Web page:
can't hold out for long. Get sail on your boat and
stand an hour or two to the east'ard. Ye may fall
in with a ship; she w-was right in th' track whin
she s-struck. We can but lie to in th' gig an' pray
that a ship comes by."

"Aye, aye, sir." They stepped the mast and
hoisted sail. "Good-bye all; God bless ye, cap-
tain," they said as the canvas swelled. "Keep
heart !" For a time we heard their voices shouting
us Godspeed then silence came I



Thank God the bitter night was past ! Out of
the east the long-looked-for light grew on us, as
we lay to sea-anchor, lurching unsteadily in the
teeth of wind and driving rain. At the first grey


break we scanned the now misty horizon. There
was no sign of the pinnace; no God-sent sail in all
the dreary round!

We crouched on the bottom boards of the little
gig and gave way to gloomy thoughts. What else
could be when we were alone and adrift on the
broad Pacific, without food or water, in a tiny gig
already perilously deep with the burden of eight of
us? What a difference to the gay day when we
manned the same little boat and set out in pride to
the contest! Here was the same spare oar that*
we held up to the judges the long oar that Jones
was now swaying over the stern, keeping her head
to the wind and sea ! Out there in the tumbling
water the sea-anchor held its place; the ten
fathoms of good hemp 'painter' was straining at
the bows!

The same boat! The same gear! The same
crew, but how different! A crew of bent heads
and wearied limbs ! Listless-eyed, despairing ! A
ghastly crew, with black care riding in the heaving
boat with us!

Poor old Burke had hardly spoken since his last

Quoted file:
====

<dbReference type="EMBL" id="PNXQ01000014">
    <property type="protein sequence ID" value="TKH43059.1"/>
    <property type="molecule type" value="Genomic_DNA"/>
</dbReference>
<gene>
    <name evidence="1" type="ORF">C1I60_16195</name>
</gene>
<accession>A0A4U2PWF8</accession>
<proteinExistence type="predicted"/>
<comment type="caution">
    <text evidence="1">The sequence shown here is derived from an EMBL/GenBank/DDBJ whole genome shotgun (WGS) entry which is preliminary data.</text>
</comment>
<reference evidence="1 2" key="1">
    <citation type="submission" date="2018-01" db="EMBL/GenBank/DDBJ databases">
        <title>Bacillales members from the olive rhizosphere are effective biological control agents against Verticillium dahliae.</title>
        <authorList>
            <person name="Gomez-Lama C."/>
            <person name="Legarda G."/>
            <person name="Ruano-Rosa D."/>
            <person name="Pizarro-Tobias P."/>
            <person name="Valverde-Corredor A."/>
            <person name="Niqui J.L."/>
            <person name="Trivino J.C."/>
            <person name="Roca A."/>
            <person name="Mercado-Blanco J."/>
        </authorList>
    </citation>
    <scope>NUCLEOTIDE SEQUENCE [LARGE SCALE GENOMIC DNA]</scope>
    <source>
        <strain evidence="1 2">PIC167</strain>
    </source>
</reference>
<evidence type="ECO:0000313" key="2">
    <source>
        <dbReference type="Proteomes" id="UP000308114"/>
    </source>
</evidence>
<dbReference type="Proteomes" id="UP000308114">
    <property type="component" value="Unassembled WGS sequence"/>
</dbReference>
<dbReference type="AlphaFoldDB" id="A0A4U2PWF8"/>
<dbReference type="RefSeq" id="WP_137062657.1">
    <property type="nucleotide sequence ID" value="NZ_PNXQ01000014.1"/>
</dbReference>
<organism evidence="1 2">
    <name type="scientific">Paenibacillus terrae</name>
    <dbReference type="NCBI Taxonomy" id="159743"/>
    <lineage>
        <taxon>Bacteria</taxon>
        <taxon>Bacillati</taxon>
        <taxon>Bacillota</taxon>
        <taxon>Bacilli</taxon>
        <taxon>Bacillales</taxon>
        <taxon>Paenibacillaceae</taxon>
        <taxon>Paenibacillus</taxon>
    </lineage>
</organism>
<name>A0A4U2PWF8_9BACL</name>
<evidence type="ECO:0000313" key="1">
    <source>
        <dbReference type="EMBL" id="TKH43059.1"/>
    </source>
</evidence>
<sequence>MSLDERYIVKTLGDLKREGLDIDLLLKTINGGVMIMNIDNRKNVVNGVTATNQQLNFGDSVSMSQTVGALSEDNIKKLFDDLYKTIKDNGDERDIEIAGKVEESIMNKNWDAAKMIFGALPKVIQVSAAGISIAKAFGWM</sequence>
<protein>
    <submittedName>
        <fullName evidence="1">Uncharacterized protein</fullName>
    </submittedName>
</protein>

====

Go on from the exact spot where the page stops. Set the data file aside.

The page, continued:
order to the mate to sail the pinnace to the east in
search of help. When anything was put to him,
he would say, "Aye, aye, b'ye," and take no
further heed. He was utterly crushed by the dis-
aster that had come so suddenly on the heels of his
'good luck.' He sat staring stonily ahead, deaf to
our hopes and fears.


Water we had in plenty as the day wore on.
The rain-soaked clothes of us were sufficient for
the time, but soon hunger came and added a phys-
ical pain to the torture of our doubt. Again and
again we stood up on the reeling thwarts and
looked wildly around the sea-line. No pinnace
no ship nothing ! Nothing, only sea and sky, and
circling sea-birds that came to mock at our misery
with their plaintive cries.

A bitter night! A no less cruel day! Dark
came on us again, chill and windy, and the salt
spray cutting at us like a whiplash.


Big Jones stood up in the stern-sheets, swaying
unsteadily. "D'ye hear anything there? . . .
Like a gun?"

A gun? Gun? . . . Nothing new! . . . We
had been hearing guns, seeing sails in our minds
all the day ! All day . . . guns . . . and sail !

"Gun! Oh God ... a gun! Capt'n, a gun,
d'ye hear! Hay Hay-H. Out oars, there! A
gun!" Hoarse in excitement Jones shook the old
man and called at his ear. "Aye, aye, b'ye. Aye,
aye," said the broken old man, seeming without

Jones ceased trying to rouse him, and, running